Tropical storm slams Dahlonega
Chief David Wimpy called it “the perfect storm.”
As the Lumpkin County Emergency Services Director stood in front of county officials last Tuesday he warned of the approaching danger of Hurricane Irma which was then churning the waters in the Atlantic.
“About 80 percent of projected models having it coming straight to Atlanta,” he said. “… So I just want to have everybody keep that in mind because if it hits like it’s supposed to hit, it won’t be good.”
A week later that prediction came to pass as the tropical storm remnants of Irma swept through the county while toppling trees, flooding creek beds and leaving much of Lumpkin in the dark.
On Tuesday morning, at press-time, numerous roadways remained blocked and nearly 12,000 residents were without power.
Sheriff Stacy Jarrard reported that the 911 call center had received 626 calls throughout the night.
“And it’s still continuing,” he said.
The majority of those calls were related to fallen tree damage, as a University of North Georgia weather station reported gusts above 60 miles per hour.
“I’m telling you, you had to monitor the trees and where they were above you because they were falling to the ground all around you,” said Jarrard.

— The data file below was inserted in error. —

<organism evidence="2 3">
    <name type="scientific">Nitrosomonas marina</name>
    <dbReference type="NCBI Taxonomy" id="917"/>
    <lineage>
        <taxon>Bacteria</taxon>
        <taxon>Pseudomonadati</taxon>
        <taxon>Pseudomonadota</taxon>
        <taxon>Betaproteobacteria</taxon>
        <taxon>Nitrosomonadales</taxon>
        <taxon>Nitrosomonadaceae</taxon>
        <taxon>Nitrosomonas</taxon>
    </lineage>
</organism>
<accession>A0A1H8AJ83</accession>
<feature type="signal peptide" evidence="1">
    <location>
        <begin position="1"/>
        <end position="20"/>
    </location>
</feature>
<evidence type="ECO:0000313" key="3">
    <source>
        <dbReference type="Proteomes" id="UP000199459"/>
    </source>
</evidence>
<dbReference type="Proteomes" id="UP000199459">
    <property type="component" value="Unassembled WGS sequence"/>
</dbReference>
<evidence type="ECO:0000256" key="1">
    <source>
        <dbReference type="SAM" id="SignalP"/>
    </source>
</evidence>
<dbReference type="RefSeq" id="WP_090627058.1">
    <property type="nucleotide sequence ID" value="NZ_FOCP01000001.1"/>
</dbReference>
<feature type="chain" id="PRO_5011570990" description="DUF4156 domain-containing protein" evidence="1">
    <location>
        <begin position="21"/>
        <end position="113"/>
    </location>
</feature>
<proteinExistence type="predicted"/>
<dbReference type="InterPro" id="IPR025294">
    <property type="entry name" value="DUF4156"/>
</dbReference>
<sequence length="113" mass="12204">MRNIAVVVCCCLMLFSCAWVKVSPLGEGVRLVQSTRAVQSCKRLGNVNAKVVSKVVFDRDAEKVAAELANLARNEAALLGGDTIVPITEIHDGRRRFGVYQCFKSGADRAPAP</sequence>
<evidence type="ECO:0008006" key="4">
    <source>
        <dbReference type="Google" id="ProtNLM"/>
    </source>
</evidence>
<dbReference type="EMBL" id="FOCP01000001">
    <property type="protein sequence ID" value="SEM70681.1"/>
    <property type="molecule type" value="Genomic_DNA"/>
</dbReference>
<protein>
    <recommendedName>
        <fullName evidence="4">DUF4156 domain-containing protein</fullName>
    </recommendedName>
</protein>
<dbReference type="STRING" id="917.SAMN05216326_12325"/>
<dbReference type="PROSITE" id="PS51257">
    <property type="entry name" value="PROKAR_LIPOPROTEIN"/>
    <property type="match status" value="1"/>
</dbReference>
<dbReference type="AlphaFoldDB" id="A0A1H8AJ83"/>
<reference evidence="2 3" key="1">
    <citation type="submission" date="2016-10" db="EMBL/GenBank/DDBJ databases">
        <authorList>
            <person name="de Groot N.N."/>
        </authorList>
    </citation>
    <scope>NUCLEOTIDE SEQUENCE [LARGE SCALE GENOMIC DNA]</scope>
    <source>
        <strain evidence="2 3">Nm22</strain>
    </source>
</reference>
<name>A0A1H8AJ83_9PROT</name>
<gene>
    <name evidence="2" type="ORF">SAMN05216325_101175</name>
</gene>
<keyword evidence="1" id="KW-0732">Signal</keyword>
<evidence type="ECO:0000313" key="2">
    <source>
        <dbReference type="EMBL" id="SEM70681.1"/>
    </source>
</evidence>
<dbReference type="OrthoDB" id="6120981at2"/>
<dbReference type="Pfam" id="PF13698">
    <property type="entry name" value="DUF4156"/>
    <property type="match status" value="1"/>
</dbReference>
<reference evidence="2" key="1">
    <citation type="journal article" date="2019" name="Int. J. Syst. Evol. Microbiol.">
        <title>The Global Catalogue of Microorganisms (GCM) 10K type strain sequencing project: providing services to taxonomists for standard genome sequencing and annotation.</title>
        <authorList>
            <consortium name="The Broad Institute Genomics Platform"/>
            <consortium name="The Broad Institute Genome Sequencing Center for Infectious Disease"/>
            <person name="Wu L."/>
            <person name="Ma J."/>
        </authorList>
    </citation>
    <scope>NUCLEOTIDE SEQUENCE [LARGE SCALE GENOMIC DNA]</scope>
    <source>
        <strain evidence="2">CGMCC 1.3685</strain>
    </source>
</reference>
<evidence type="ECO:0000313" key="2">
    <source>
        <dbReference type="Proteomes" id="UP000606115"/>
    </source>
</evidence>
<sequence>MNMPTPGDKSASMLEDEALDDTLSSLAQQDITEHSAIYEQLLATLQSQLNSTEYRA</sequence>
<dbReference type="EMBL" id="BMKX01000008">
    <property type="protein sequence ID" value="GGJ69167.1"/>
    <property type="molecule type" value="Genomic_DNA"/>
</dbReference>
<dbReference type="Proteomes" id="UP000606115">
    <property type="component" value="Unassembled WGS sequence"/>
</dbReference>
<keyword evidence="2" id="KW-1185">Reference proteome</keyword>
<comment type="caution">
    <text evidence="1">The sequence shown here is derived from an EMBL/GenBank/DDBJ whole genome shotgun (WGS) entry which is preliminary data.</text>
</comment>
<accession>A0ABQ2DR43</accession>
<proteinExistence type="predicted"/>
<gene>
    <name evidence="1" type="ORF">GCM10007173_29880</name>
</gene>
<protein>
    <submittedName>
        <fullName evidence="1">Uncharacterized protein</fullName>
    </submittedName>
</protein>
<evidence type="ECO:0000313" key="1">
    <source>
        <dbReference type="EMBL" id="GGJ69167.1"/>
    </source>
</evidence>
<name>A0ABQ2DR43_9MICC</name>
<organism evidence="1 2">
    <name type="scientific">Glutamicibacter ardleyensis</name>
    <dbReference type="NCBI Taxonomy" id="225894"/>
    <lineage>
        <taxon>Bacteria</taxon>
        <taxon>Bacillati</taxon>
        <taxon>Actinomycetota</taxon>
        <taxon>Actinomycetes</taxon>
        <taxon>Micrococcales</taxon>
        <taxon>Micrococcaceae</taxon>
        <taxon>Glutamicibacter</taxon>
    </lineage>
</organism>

On numerous occasions throughout the night emergency workers found themselves blocked by fallen trees.
“They’d be responding to one tree call and they’d get pinned in because another tree would fall behind them,” said Jarrard. “And they’d have to get cut out by.”
One close call left a deputy and his patrol car trapped beneath fallen limbs and wires on Rockhouse Road. A team effort with utility workers and emergency responders helped him escape the vehicle unscathed.
“He was able to come away with no injuries,” said Jarrard.
In the city limits North Grove Street was shut down as city engineer Mark Buchanan attempted to direct drivers around fallen wires. Some listened, while others moved road cones to the side and rolled through anyway. Traffic remained light as schools were closed, classes at UNG were cancelled and most businesses remained without power.
Amidst the fallen debris, downtown residents Ty Janyaem and Allisa Hendley emerged from their home to survey the damage while walking their dog Harper.
They were surprised by what they saw.
“We heard the transformer blow up around 8 and we lost power,” said Hendley. “Then I honestly slept through the night. I didn’t know it was going to be like this at all.”
Around the corner on Hawkins Street, local winery owner Claire Livingston was well aware of the extent of the nighttime destruction as her vehicle and her home were both crushed by the same fallen tree.
“We were home when it happened,” she said from her crumbling front porch.
She was shaken but uninjured.
Meanwhile, local meteorologist Jason Hutcheson kept Facebook users up to date throughout the night with regular posts at his popular Dahlonega Weather site.
Though he was expecting a big event, he said he was still taken aback by the total amount of damage.
“Truthfully it was probably worse that what I expected,” he said. “It got a little gustier than I thought it would. And the wind was crazy.”
For further storm updates, check into thedahloneganugget.com.